Elise Rivers and other business leaders underwrote project designed by community craftsman Matt Sharaat; dedication part of annual community tree lighting
Once, the 146-year-old Lutheran Theological Seminary at Philadelphia (LTSP) gave the architectural impression of being “walled-off” from the Mt. Airy community it has historically and increasingly supported over the years.
Visually, that changed a year ago with the dedication of William Allen Plaza, a public square on Germantown Avenue in front of the seminary’s chapel. Seminary President Philip D. Krey says the inviting space was created to be a “gateway” to the neighborhood the school cherishes, serving also as a functional public space. The new plaza was part of a $3 million renovation undertaken by the seminary for its chapel. Community development group Mt. Airy USA suggested elements for the plaza’s design. Local officials secured $500,000 in state grants and $400,000 in city grants to cover the plaza’s construction. This summer, the plaza became the site of a Tuesday afternoon Farmer’s Market that attracted many community shoppers.
Now, several Mt. Airy business leaders, inspired by the initiative, have taken the project a step further by donating the creation and installation of three just-completed permanent benches to make the plaza even more accommodating to visitors. The benches, which “wrap around” three trees on the plaza, were fabricated by craftsman Matt Sharaat of Mt. Airy Custom Furniture, and dedicated December 3 as part of the tree lighting and caroling event held annually for the seminary and Mt. Airy community. (at right: William Allen Plaza with two of the new benches)
The plaza furniture project was the brainchild of Elise Rivers, who with her husband moved to Mt. Airy six years ago. Rivers explains she and her husband have both formed strong businesses, hers being Community Acupuncture of Mt. Airy, originally located on the 500-block of East Sedgwick Street, which at the end of last March relocated to new quarters at 6782 Germantown Avenue. Her business is steadily growing, she says.
“I’ve always loved the outdoors,” she explains, “and when I saw the space I thought it is just what the community needs along Germantown Avenue. I have felt so grateful for this wonderful, diverse neighborhood in which to live and work and the community support which has made my business so successful, and I wanted to give something back." She adds she found further purpose in the project through her role as a board member of the Mt. Airy Business Improvement District (MABID). Their mission in part is to add green space along Germantown Avenue between Cresheim Valley Road and Washington Lane. With the help of MABID she has already made improvements to the “pocket park” at the corner of Germantown Avenue and Carpenter Lane. Significant improvements to that park are in the works for next spring.
She explains she is hopeful that Germantown Avenue will eventually host additional green public spaces appropriate to the locale, and that she can be part of those projects as well.
In pondering the benches idea, Rivers contacted Ken Weinstein, owner of the Trolley Car Diner and current MABID chair for advice and support. Weinstein said he told Rivers that the seminary has historically supported the Mt. Airy community in multiple ways.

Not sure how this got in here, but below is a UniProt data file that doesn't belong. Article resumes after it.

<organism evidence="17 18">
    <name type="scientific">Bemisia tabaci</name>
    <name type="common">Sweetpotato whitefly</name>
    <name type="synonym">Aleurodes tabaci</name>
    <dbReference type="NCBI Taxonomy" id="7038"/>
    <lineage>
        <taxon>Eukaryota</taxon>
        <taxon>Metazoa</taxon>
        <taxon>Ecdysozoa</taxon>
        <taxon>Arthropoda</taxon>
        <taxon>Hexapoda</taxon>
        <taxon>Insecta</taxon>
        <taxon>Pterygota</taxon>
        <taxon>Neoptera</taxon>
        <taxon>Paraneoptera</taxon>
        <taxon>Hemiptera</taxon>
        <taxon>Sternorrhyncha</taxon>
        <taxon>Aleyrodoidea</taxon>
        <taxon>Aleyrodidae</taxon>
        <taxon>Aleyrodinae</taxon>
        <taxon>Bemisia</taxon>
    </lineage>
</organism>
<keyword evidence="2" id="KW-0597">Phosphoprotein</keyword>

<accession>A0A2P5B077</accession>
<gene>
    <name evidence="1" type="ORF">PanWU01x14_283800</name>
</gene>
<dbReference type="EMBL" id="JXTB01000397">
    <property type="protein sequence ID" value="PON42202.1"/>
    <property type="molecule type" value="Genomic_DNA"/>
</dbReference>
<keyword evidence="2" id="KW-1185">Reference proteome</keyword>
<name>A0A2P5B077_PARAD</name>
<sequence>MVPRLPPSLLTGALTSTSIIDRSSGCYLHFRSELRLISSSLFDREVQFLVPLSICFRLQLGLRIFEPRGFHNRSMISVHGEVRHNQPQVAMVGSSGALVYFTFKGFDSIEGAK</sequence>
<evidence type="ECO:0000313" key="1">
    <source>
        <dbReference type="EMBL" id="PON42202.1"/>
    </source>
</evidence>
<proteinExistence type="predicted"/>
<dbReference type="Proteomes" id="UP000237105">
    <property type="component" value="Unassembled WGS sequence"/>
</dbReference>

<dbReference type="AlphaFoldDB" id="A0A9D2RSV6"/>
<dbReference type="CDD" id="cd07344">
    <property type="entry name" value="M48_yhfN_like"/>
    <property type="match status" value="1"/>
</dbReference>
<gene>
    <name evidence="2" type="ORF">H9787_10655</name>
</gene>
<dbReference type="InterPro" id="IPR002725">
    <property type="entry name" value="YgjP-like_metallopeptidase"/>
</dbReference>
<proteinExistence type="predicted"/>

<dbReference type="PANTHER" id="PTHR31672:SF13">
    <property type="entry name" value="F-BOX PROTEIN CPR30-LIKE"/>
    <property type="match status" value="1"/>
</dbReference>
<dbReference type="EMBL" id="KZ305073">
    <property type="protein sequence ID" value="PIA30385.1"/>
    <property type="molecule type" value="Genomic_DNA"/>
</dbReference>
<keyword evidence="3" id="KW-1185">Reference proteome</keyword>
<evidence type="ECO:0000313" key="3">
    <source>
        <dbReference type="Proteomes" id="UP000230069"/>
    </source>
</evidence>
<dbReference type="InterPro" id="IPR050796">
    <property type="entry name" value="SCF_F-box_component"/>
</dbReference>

“During the Germantown Avenue reconstruction, the seminary community really supported the diner, which was so negatively impacted for a time by the construction,” Weinstein said. The road excavation made access to the restaurant a real challenge for many months. Weinstein also praises the seminary for investing in the fledgling Valley Green Bank five years ago. The bank, which now has three locations, got its start across the street from the campus. In addition, Weinstein said, the seminary has energetically participated in Martin Luther King Day service projects and initiatives like cleanups along Chew Avenue.
Weinstein explains Elise Rivers became “hooked” on supporting the project when she learned more of the seminary’s history of community involvement. She met with Krey, then pledged a $4,000 gift toward the benches. Weinstein made a $1,000 supportive pledge and also contacted Robert Elfant of Elfant-Wissahickon Realtors, who pledged $1,000 toward the project. And Elfant contacted Edward Hillis, owner of Domus Inc., the Germantown general contractor recently involved in building a new Weaver’s Way Co-op store on Germantown Avenue in Chestnut Hill. Hillis made a $1,000 gift. The Seminary also made a $2,000 gift toward the project. The $9,000 total made the project possible.
In addition to the successful Farmer’s Market, the initiative is generating a vision for other possible activities are well. Under discussion are ideas such as possible outdoor concerts and movies.
“I’ve long had a soft spot in my heart for the seminary,” Elfant explains in describing his motivation for supporting the project. “The seminary is physically such a big part of the community, and it plays a major role in how it serves the neighborhood.”
Krey has said, “I think we’re part of a mutual admiration society in Mt. Airy. We all help each other.”
Participating in the Friday evening ceremonies were LTSP President Philip Krey, bench donors Elise Rivers, Bob Elfant and Ken Weinstein, East Mt. Airy Neighbors President Dan Muroff, Mt. Airy USA Executive Director Anuj Gupta, LTSP Professor Katie Day, and Philadelphia City Councilwoman Donna Reed Miller. Professor Day lead the prayer for the dedication of the benches, and Councilwoman Miller flipped the switch to light the plaza tree. Seminary Director of Music Ministries and Cantor Michael Krentz and seminarian Pam Peterson, playing the flute, lead the community in singing carols.